15 Seattle Grunge Landmarks: The Musical Map of the City
The grunge movement of the ‘90s was one of those weird pop culture phenomena that was hyper-localized. Like, no one knows where screamo comes from, but everyone knows grunge was born in some dirty basement in Seattle. It turns out it was a lot of dirty basements.
A Literal Sound Garden
Just what is a soundgarden, anyway? It’s actually a sculpture near Lake Washington made of pipes and wind vanes that produce melodic toots and after which the band named themselves. It’s basically a bunch of really big wind chimes.
Young Street Bridge
You know the bridge Kurt Cobain sings about living under in “Something in the Way”? It’s this one. Well, supposedly. A lot of people close to the singer deny it, but he definitely hung out there a lot. No word on whether he trapped any animals.
Most of the grunge gods were content to bum around until they hit it big, but Chris Cornell worked for his living at this bustling restaurant. He even returned in 1997 for the head chef’s retirement party.
Terminal Sales Building
Sub Pop Records, the womb where grunge gestated, was headquartered on the 11th floor of this historic building, which was inconvenient because the elevator only went as high as the 10th. The office was so small they had to stack albums around the toilet.
All the grunge greats played in this bar, the oldest in Seattle, but it’s most notable for being the venue of Nirvana’s first Seattle show. Luckily, they’d had plenty of practice, because Sub Pop’s Bruce Pavitt was in the audience, and despite the lackluster crowd and the general disaffection of the genre’s thought leaders, he signed them on the spot.
Nirvana did all that practicing… not here, somewhere else. But they did use the basement of the Screwdriver Bar as a rehearsal space between the releases of Bleach and Nevermind, so it was definitely the better practicing.
Black Dog Forge
Sometimes, bands had to get creative when it came to where they practiced artfully sucking at their instruments. Pearl Jam and Soundgarden did so in the basement of this blacksmithing shop, a trade now as tragically obsolete as they are.
Once Eddie Veddar got his enunciation just wrong, Pearl Jam played their first shows at this venue, then known as the Off Ramp. It was also where Soundgarden played their set in the quintessential grunge rom-com (yes, that’s an accurate if improbable series of words) Singles.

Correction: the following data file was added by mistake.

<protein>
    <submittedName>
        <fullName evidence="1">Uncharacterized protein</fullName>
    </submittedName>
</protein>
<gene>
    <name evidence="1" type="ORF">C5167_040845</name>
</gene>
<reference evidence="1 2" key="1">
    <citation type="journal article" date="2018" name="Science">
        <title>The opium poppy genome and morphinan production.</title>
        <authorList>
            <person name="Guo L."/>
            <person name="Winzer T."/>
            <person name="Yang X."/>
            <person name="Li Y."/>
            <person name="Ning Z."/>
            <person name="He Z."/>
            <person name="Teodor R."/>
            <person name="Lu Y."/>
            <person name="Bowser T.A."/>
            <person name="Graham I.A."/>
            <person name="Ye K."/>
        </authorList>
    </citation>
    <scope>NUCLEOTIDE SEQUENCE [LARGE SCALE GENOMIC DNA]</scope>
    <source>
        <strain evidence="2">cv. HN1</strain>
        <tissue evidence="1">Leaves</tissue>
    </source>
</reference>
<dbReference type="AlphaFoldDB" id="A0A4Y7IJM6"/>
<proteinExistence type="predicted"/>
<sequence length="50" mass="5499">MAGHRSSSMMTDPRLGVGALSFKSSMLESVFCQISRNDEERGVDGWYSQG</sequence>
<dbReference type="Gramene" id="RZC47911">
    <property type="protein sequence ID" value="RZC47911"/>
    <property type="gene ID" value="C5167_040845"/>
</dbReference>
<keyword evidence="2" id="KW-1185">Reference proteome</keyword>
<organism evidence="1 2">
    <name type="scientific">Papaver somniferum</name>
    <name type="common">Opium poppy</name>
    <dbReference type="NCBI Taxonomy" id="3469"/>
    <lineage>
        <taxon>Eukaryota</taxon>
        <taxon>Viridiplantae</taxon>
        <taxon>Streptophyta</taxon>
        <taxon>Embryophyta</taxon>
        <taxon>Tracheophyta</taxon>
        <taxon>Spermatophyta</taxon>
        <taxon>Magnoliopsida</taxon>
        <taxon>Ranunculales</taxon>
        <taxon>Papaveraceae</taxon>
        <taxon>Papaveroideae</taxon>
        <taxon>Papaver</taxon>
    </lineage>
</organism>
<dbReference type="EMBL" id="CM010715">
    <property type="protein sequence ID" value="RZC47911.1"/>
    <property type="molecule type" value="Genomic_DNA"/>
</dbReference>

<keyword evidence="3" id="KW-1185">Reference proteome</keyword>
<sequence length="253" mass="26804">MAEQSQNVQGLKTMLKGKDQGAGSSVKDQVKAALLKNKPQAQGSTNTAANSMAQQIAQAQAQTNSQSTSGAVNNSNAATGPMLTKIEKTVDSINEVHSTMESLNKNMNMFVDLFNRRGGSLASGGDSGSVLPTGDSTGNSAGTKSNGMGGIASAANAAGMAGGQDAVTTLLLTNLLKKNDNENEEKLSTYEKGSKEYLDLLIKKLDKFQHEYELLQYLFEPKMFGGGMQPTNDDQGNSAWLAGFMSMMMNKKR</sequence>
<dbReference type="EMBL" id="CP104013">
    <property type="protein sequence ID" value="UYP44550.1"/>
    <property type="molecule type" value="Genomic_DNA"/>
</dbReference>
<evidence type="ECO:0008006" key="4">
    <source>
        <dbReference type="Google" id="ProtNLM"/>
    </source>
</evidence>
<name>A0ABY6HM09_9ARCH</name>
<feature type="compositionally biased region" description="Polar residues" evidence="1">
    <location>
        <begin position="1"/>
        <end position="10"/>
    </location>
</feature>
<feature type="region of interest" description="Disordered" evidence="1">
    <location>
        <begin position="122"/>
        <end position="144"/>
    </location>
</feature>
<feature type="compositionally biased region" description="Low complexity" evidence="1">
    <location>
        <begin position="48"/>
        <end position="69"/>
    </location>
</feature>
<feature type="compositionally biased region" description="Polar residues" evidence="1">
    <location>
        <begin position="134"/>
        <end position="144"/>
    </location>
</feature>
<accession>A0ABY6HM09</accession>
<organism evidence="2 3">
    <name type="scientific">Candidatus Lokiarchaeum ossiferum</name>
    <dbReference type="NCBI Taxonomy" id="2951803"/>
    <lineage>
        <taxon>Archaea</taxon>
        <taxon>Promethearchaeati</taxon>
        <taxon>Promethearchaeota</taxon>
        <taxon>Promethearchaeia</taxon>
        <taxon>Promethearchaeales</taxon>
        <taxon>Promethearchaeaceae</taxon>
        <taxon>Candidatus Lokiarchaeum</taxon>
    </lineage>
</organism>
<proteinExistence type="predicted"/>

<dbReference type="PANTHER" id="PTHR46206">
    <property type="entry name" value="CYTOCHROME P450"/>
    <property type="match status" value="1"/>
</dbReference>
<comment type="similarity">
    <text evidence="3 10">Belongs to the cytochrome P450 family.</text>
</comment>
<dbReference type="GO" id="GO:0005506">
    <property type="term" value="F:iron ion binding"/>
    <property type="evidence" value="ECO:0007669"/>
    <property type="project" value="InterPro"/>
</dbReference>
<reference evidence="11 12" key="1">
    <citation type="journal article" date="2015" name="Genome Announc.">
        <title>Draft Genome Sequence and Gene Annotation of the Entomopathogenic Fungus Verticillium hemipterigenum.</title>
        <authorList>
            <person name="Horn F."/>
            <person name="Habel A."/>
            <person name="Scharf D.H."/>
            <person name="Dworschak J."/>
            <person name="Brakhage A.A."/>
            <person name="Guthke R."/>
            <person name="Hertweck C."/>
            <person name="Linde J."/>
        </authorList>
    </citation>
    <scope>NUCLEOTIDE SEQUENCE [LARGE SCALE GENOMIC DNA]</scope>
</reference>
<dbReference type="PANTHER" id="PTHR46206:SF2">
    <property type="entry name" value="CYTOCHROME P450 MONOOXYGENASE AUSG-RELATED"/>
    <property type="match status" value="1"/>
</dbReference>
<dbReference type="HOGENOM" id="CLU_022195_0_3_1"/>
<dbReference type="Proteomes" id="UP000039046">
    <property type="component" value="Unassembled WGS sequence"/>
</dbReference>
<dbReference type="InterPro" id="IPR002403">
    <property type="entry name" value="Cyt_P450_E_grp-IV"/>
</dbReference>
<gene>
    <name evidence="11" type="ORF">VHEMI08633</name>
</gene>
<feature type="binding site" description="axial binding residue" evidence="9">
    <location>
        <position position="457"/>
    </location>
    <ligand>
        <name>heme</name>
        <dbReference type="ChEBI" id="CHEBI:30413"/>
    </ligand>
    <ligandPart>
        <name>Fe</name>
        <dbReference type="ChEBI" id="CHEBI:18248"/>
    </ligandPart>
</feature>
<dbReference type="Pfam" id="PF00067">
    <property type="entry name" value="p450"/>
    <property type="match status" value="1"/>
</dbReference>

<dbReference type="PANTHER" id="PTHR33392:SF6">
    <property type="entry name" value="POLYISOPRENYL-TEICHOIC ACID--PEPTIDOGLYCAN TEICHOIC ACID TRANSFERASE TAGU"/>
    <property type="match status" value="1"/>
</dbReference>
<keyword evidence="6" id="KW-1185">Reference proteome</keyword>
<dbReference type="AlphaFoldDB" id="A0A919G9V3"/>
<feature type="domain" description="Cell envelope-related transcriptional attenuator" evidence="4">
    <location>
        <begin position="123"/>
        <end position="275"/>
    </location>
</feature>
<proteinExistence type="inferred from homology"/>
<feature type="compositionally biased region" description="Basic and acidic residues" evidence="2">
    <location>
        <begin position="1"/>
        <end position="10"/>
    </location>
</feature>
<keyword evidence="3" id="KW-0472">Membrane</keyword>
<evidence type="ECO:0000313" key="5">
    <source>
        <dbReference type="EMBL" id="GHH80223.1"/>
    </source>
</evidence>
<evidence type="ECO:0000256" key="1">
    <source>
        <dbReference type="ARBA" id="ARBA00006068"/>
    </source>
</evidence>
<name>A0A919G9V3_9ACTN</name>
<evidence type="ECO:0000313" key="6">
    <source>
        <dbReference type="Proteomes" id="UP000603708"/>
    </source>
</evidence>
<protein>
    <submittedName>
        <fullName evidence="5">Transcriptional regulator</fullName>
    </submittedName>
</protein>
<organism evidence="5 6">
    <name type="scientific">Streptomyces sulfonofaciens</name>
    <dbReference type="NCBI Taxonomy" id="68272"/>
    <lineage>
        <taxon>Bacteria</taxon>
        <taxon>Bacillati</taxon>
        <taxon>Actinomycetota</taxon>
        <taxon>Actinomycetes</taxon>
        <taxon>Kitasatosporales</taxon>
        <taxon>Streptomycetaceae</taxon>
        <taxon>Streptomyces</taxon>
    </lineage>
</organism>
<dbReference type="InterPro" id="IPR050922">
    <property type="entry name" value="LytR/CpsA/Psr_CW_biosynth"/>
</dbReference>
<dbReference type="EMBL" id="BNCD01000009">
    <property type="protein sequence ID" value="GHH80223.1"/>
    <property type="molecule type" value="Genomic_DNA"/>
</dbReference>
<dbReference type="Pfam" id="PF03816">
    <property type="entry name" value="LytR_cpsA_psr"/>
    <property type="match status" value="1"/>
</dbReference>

Coryell Court Apartments
If you haven’t had the pleasure of experiencing Cameron Crowe’s ode to the cultural phenomenon he was obsessed with that month, the title of Singles refers to both its characters and the tiny apartments they lived in. It was these ones!
Pike Place Market’s Spoonman
“Spoonman,” Soundgarden’s breakout single from, uh, Singles, sounds as nonsensical as a soundgarden, but he’s just as real. The song is about Artis the Spoonman, who can still be seen tickling the stainless steels on the regular at Pike Place Market.
Nirvana hosted their legendary release party for Nevermind on Friday the 13th at this venue, where they snuck in illegal liquor, started demanding disco, and initiated a food fight that got them kicked out. Of their own party. Re-Bar was also featured in Singles, because apparently you can’t swing a Matt Dillon in this town without hitting a filming location.
Gird your flannels -- it’s about to get dark. In 2002, the music world was saddened but not shocked when Alice in Chains frontman Layne Staley disappeared for two weeks, eventually found dead in his condo at Grandview Plaza. When his unit, 5C, went up for sale in 2014, you’d never know anything more devastating than a total lack of color happened there.
Kurt Cobain’s House
Of course, no grunge death house is more notorious than Kurt Cobain’s home on Lake Washington Boulevard, where he was found in the greenhouse, having (probably) shot himself in the head. You could have bought it a few years ago, but let’s be honest, no you couldn’t have.
Before he climbed into the greenhouse and created a sticky web of conspiracy theories, Linda’s Tavern, known as the “grunge Cheers,” was the last place Cobain was seen alive. These days, they’d rather you focus on their boozy brunches.
Kurt Cobain’s Olympia Apartment
Not technically in Seattle, but for a cheerier real estate adventure, it’s worth the jaunt to Olympia to see the apartment where Bikini Kill’s Kathleen Hanna spray-painted “Kurt smells like Teen Spirit” on the walls, inspiring that song you know. You can even sleep there.
Top image: Julie Kramer/Wikimedia Commons